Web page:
In the EU project robot-mate, scientists from all of Europe are designing an exoskeleton, an intelligent supporting structure attached to the upper body of people, which relieves the load during especially demanding work and structures manual production workflows to be decisively more efficient and safer.
Photo: robot-mate

 

Rosy Times for Smart (Robot) Heads
Service robotics is on the rise. World Robotics 2013 estimates, that approx. 94,800 new service robots will be installed for professional use with a value of 17.1 billion US dollars in 2013 – 2016. “Industry and service robots will share essential technologies and profit from each other,” Martin Hägele from Fraunhofer IPA predicts. “Safe human-robot cooperation, intuitive teaching of tasks, more far-reaching use of sensors – especially machine vision – are binding elements.” The future challenge for service robots is physical interaction with people, objects and processes; they have to act safely, robustly and with increasing autonomy in the real world. This means that they need flexible, universally usable grippers and algorithms for clever manipulation, planning algorithms for collision-free movement in a dynamic environment as well as sensor technology and perception, which not only sees but also understands the world around us.

 

AUTOMATICA Highlight – Professional Service Robotics
AUTOMATICA is going to exhibit the newest innovations from professional service robotics in Hall A4. The focus will be on marketable service robots and components, among others, from medicine, logistics, inspection and maintenance.
The AUTOMATICA Forum in Hall B5 is dedicating a separate series of talks to the topic.

NEW: Service Robotics Demonstration Area and Show at AUTOMATICA.

More information about the new exhibition area Professional Service Robotics.

Watch the service robotics film of AUTOMATICA here.

MT Robot autonomous guided vehicles¿

Additional information about AUTOMATICA.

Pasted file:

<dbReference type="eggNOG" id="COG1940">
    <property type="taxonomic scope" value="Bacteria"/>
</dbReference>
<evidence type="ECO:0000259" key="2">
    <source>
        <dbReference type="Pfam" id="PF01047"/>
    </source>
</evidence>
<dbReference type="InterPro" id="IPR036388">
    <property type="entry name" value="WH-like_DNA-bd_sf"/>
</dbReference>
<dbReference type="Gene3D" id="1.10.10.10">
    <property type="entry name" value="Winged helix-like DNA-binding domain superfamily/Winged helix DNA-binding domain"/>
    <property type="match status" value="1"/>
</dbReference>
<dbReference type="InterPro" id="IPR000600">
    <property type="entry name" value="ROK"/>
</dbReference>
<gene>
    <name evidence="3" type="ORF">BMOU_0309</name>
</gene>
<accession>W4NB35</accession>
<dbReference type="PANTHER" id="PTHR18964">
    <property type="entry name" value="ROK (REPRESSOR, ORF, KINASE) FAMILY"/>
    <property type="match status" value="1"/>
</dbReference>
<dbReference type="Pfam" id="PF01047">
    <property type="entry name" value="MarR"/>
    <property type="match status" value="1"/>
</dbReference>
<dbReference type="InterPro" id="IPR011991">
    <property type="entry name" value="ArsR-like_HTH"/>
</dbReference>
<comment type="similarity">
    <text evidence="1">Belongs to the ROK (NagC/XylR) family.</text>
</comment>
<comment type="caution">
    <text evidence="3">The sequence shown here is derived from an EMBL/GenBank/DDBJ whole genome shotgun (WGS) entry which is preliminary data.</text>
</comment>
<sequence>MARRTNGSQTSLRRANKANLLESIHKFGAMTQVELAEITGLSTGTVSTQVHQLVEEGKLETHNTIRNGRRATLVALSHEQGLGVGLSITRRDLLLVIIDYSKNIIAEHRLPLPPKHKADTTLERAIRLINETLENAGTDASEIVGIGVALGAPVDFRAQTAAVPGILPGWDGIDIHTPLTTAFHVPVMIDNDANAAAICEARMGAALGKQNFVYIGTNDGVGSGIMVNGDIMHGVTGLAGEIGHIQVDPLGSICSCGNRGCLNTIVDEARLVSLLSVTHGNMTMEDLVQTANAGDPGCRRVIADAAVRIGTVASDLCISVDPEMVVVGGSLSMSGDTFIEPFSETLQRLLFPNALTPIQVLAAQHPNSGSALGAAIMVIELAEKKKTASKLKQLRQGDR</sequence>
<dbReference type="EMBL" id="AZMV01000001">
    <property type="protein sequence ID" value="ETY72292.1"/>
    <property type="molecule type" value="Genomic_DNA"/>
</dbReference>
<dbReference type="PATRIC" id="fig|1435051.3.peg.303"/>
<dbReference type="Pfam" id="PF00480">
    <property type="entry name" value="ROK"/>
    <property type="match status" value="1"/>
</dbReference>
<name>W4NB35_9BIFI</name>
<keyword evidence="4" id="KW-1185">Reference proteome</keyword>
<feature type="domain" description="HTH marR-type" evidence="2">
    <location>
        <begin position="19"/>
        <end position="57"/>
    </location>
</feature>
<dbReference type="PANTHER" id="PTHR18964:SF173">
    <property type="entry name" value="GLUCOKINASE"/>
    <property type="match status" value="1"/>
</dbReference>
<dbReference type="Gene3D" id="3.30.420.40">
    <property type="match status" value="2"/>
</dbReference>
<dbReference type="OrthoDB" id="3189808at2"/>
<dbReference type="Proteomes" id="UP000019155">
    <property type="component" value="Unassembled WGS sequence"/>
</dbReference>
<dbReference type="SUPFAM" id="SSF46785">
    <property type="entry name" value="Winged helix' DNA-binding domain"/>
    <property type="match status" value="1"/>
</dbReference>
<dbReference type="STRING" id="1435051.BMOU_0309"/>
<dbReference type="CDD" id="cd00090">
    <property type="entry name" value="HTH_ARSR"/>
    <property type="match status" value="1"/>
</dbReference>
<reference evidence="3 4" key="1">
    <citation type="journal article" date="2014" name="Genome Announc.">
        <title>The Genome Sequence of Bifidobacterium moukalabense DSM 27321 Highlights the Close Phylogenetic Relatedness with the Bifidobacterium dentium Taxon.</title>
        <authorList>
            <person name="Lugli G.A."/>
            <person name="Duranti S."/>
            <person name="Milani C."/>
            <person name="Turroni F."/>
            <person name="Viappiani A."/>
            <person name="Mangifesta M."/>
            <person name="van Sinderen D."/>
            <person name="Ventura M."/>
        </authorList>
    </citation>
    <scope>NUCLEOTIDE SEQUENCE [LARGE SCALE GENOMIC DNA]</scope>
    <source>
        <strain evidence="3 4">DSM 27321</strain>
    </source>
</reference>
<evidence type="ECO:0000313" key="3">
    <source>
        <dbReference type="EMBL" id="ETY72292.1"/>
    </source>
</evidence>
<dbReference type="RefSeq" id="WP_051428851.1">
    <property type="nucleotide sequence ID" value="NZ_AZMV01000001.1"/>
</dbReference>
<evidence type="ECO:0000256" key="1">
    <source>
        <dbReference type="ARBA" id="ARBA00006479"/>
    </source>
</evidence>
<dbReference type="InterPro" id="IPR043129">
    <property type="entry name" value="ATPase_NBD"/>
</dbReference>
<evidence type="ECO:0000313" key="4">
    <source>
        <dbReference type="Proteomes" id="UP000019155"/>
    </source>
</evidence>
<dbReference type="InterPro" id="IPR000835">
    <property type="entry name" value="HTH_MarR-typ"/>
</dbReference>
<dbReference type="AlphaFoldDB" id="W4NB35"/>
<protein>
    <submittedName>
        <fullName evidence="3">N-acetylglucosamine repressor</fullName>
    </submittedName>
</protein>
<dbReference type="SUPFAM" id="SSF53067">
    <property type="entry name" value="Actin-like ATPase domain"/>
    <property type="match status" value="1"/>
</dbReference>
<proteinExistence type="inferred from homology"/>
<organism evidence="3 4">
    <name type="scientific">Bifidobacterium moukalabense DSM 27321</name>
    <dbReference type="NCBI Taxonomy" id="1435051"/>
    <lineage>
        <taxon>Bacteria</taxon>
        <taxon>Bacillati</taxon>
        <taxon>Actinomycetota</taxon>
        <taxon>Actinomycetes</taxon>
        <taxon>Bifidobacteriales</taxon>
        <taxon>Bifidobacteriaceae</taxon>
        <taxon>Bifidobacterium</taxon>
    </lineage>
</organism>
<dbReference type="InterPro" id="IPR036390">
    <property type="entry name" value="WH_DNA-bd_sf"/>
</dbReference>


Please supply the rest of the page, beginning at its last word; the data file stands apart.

Source:AutomaticaContact person for the press:
AUTOMATICA

Ivanka Stefanova-Achter – Press Contact, Messe München International
Phone: +49 89 949-21488
E-mail: ivanka.stefanova-achter@messe-muenchen.deVDMA Robotik + Automation
Patrick Schwarzkopf, Managing Director, VDMA Robotics + Automation
Phone: +49 69 6603-1590
Fax: +49 69 6603-2590
E-mail: patrick.schwarzkopf@vdma.org
www.vdma.org/r+a

Robotics Industry 2013. Another all-time record in robot sales, reaching 168,000 units

 International Symposium on Robotics, President’s Report 2013 set new Record in Sales. March 2014. Dear Reader,

Excellent news for the Robotics Industry: Year 2013 has seen another all-time record in robot sales, reaching 168,000 units.

The main driver of the new record is the impressive demand in the Asian market, which confirms the growth achieved during recent years as well as the expected projections.

The never ending improvements in performance, quality and competitiveness of robots have generated a thrust at the basis of such success: in this perspective the imminent trade fair, AUTOMATICA 2014, in Munich represents a key event where technical developments will be shown by all worldwide actors of the Robotics Industry.

The joint 45th International Symposium on Robotics, the ISR, with the 8th German Conferene on Robotics, the Robotik 2014 (2-3 June 2014) is the meeting point for science and industry. The pioneering work of reseachers and engineers worldwide in the field of robotics will be presented and shared. The winners of the Joseph Engelberger Award will be presented at the ISR dinner on 2nd June 2014.

During the AUTOMATICA 2014, IFR will contribute to support the best understanding of trends and directions in Robotics at the CEO Round Table on 4th June, where both top representatives of robot suppliers and important final users from America, Europe and Asia will debate about the present most important technical challenge: human robot cooperation.

Another activity promoted by the IFR, intended to support superior scientific developments, is represented by IERA award, which annually honors and highlights  the ideas and achievements most valued in our Industry. The call for applications has been published and the awarding ceremony will take place in Shanghai on 8th July.

The IFR looks forward to seeing you soon in Munich and Shanghai to appreciate all the recent impressive accomplishments of the robotics industry and the premises for a further and brighter progress.